There are more than 600,000 ham radio operators in the U.S. alone and about 2 million worldwide, according to the website of the American Radio Relay League (ARRL), an association that has been promoting ham radio for more than a century. (Interestingly, according to one census of ham radio operators, the country with the most enthusiasts is Japan, with about 1.3 million. The U.S., Thailand, South Korea, and Germany round out the top five.)
"Amateur Radio operators come from all walks of life—doctors, students, kids, politicians, truck drivers, movie stars, missionaries and even your average neighbor next door," explains a primer on the ARRL website.
Ham radio dates back to the late 1800s and early 1900s. Around the time that an Italian inventor Guglielmo Marconi pioneered wireless communication and used high-powered transmitters and giant antennas to communicate across the Atlantic Ocean for the first time, amateur tinkerers figured out how to build smaller, low-powered radio transmitters and receivers that could communicate over distances of as much as 100 miles.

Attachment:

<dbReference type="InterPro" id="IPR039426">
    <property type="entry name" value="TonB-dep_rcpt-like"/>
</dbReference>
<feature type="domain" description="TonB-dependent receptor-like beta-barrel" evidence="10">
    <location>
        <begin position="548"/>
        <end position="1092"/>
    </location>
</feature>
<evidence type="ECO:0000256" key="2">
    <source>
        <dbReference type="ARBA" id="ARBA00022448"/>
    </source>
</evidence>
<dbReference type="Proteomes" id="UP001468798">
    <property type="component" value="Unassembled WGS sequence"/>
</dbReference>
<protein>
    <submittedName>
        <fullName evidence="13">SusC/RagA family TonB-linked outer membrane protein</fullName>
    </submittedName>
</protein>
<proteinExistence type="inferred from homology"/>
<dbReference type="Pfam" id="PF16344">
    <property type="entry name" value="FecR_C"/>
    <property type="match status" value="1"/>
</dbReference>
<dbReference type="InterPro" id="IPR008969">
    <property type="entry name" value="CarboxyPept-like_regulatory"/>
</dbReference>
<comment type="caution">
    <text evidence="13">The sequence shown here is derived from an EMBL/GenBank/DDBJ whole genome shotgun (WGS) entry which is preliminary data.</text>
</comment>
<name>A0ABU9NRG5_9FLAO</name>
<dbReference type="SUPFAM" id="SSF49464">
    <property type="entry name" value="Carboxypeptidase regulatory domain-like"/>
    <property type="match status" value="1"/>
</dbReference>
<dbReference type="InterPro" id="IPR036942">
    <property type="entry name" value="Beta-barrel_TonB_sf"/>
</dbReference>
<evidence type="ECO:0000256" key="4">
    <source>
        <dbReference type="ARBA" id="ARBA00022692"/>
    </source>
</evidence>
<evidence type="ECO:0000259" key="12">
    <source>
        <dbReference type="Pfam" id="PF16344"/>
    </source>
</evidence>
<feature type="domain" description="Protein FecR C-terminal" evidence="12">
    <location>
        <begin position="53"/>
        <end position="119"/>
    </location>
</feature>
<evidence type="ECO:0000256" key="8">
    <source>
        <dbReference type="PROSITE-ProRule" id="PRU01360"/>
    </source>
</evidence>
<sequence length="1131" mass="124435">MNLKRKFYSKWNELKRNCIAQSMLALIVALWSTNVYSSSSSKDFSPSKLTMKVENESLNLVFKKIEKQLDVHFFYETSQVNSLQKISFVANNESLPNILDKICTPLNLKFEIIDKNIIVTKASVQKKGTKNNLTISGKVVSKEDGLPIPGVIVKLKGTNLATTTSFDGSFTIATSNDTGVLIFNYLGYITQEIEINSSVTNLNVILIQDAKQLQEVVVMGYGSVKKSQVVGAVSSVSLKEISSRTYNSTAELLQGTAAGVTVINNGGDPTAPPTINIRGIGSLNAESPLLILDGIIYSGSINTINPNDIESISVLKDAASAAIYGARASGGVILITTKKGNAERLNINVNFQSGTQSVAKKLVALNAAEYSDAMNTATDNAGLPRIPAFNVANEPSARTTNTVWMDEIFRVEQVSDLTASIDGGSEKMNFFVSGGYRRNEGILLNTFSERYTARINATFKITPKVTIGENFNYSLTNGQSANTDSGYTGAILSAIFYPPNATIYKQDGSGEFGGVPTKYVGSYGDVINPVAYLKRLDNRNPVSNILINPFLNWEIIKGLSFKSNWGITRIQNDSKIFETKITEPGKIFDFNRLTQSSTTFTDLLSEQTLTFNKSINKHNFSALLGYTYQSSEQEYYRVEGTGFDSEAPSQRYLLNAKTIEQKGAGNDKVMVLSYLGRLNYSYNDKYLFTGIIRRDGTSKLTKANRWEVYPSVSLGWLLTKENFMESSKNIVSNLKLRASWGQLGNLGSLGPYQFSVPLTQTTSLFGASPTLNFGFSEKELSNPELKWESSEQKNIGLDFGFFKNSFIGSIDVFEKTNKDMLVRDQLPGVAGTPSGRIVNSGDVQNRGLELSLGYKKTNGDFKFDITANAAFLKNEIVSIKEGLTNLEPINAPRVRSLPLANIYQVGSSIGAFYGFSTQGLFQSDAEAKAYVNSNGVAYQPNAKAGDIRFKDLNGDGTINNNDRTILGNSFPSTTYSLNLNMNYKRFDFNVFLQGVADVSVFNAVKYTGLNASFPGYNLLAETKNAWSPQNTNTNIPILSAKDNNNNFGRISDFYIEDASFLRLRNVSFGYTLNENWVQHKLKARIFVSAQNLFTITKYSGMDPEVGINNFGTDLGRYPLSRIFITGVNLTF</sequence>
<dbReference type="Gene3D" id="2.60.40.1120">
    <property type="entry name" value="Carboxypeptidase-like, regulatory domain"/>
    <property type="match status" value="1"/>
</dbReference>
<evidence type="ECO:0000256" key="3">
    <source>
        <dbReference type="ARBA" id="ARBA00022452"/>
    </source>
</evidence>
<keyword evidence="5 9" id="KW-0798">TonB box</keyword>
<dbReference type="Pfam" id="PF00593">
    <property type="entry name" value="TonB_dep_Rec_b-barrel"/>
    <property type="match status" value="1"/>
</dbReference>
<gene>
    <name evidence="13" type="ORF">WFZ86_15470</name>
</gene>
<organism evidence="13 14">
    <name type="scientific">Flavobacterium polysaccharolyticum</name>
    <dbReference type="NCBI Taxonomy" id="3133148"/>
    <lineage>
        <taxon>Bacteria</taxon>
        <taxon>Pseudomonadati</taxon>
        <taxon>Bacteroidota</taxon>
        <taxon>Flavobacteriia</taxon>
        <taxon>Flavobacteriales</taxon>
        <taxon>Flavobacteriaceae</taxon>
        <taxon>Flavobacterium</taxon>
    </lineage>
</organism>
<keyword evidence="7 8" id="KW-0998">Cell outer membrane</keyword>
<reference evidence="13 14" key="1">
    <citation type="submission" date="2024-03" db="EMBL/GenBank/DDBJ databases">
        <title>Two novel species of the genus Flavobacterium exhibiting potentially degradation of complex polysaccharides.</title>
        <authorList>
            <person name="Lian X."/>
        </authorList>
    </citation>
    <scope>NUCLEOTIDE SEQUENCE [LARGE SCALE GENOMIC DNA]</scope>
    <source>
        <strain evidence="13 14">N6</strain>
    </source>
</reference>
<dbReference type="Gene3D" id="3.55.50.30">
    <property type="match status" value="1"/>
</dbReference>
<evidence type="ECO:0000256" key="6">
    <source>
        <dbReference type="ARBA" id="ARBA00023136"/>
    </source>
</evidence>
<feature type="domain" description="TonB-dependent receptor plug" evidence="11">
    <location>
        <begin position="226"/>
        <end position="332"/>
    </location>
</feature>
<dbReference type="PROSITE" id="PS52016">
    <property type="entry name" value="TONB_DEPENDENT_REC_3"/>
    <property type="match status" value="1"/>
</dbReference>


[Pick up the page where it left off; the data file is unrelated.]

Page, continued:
In those days, radio communication was unregulated and largely chaotic. Amateurs sometimes jumped onto frequencies used by commercial or government stations and essentially jammed them—a phenomenon which led the professionals to deride the amateurs as "hams." That name stuck, though over time it lost its negative meaning.
In 1912, Congress passed a law reserving longer wavelengths for professional communication, and restricted amateurs to shorter wavelengths that experts considered to be of little value for long-distance communication. But the amateur radio operators figured out an ingenious way to get around that hindrance. They organized themselves into networks and helped each other by relaying signals, which allowed them to stretch their capabilities. They got another boost from an inventor named Edwin H. Armstrong, who developed a receiver with vacuum tubes that was far more sensitive than the crystal sets that amateur operators were using at the time.